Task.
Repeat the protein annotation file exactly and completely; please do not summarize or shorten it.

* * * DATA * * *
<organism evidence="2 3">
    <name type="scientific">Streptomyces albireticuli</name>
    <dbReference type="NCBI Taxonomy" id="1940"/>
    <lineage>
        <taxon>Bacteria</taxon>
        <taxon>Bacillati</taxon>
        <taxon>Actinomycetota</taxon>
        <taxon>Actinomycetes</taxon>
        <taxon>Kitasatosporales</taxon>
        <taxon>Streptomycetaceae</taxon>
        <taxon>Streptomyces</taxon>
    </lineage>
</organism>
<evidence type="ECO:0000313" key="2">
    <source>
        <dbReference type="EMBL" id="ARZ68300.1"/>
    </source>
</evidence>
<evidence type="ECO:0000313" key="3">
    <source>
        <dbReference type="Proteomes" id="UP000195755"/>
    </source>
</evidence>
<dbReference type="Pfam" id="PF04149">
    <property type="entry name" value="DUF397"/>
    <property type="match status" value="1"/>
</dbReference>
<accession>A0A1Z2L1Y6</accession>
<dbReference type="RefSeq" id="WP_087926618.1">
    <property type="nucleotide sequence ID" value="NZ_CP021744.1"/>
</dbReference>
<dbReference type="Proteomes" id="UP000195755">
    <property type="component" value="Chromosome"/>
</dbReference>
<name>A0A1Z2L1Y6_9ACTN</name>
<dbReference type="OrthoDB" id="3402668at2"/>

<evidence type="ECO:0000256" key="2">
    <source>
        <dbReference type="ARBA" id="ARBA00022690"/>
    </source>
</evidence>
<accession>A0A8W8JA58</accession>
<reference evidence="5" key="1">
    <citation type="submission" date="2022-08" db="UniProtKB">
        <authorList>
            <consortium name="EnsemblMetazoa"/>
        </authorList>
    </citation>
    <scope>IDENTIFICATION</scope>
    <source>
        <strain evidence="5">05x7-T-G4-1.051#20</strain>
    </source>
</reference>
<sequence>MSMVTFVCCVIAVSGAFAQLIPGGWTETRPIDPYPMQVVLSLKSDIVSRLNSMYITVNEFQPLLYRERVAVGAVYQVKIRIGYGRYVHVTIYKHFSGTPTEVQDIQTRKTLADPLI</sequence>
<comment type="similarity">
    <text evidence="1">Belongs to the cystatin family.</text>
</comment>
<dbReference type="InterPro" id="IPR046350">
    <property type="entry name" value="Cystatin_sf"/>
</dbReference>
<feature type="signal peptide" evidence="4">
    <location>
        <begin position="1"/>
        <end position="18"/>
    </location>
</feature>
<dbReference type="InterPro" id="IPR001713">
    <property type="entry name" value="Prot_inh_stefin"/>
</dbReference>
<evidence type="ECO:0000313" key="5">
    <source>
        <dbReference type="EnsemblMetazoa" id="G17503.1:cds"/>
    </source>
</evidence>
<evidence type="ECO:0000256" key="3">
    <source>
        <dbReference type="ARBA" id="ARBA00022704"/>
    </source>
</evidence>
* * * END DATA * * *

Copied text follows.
<organism evidence="2 3">
    <name type="scientific">Streptomyces albireticuli</name>
    <dbReference type="NCBI Taxonomy" id="1940"/>
    <lineage>
        <taxon>Bacteria</taxon>
        <taxon>Bacillati</taxon>
        <taxon>Actinomycetota</taxon>
        <taxon>Actinomycetes</taxon>
        <taxon>Kitasatosporales</taxon>
        <taxon>Streptomycetaceae</taxon>
        <taxon>Streptomyces</taxon>
    </lineage>
</organism>
<evidence type="ECO:0000313" key="2">
    <source>
        <dbReference type="EMBL" id="ARZ68300.1"/>
    </source>
</evidence>
<evidence type="ECO:0000313" key="3">
    <source>
        <dbReference type="Proteomes" id="UP000195755"/>
    </source>
</evidence>
<dbReference type="Pfam" id="PF04149">
    <property type="entry name" value="DUF397"/>
    <property type="match status" value="1"/>
</dbReference>
<accession>A0A1Z2L1Y6</accession>
<dbReference type="RefSeq" id="WP_087926618.1">
    <property type="nucleotide sequence ID" value="NZ_CP021744.1"/>
</dbReference>
<dbReference type="Proteomes" id="UP000195755">
    <property type="component" value="Chromosome"/>
</dbReference>
<name>A0A1Z2L1Y6_9ACTN</name>
<dbReference type="OrthoDB" id="3402668at2"/>

<evidence type="ECO:0000256" key="2">
    <source>
        <dbReference type="ARBA" id="ARBA00022690"/>
    </source>
</evidence>
<accession>A0A8W8JA58</accession>
<reference evidence="5" key="1">
    <citation type="submission" date="2022-08" db="UniProtKB">
        <authorList>
            <consortium name="EnsemblMetazoa"/>
        </authorList>
    </citation>
    <scope>IDENTIFICATION</scope>
    <source>
        <strain evidence="5">05x7-T-G4-1.051#20</strain>
    </source>
</reference>
<sequence>MSMVTFVCCVIAVSGAFAQLIPGGWTETRPIDPYPMQVVLSLKSDIVSRLNSMYITVNEFQPLLYRERVAVGAVYQVKIRIGYGRYVHVTIYKHFSGTPTEVQDIQTRKTLADPLI</sequence>
<comment type="similarity">
    <text evidence="1">Belongs to the cystatin family.</text>
</comment>
<dbReference type="InterPro" id="IPR046350">
    <property type="entry name" value="Cystatin_sf"/>
</dbReference>
<feature type="signal peptide" evidence="4">
    <location>
        <begin position="1"/>
        <end position="18"/>
    </location>
</feature>
<dbReference type="InterPro" id="IPR001713">
    <property type="entry name" value="Prot_inh_stefin"/>
</dbReference>
<evidence type="ECO:0000313" key="5">
    <source>
        <dbReference type="EnsemblMetazoa" id="G17503.1:cds"/>
    </source>
</evidence>
<evidence type="ECO:0000256" key="3">
    <source>
        <dbReference type="ARBA" id="ARBA00022704"/>
    </source>
</evidence>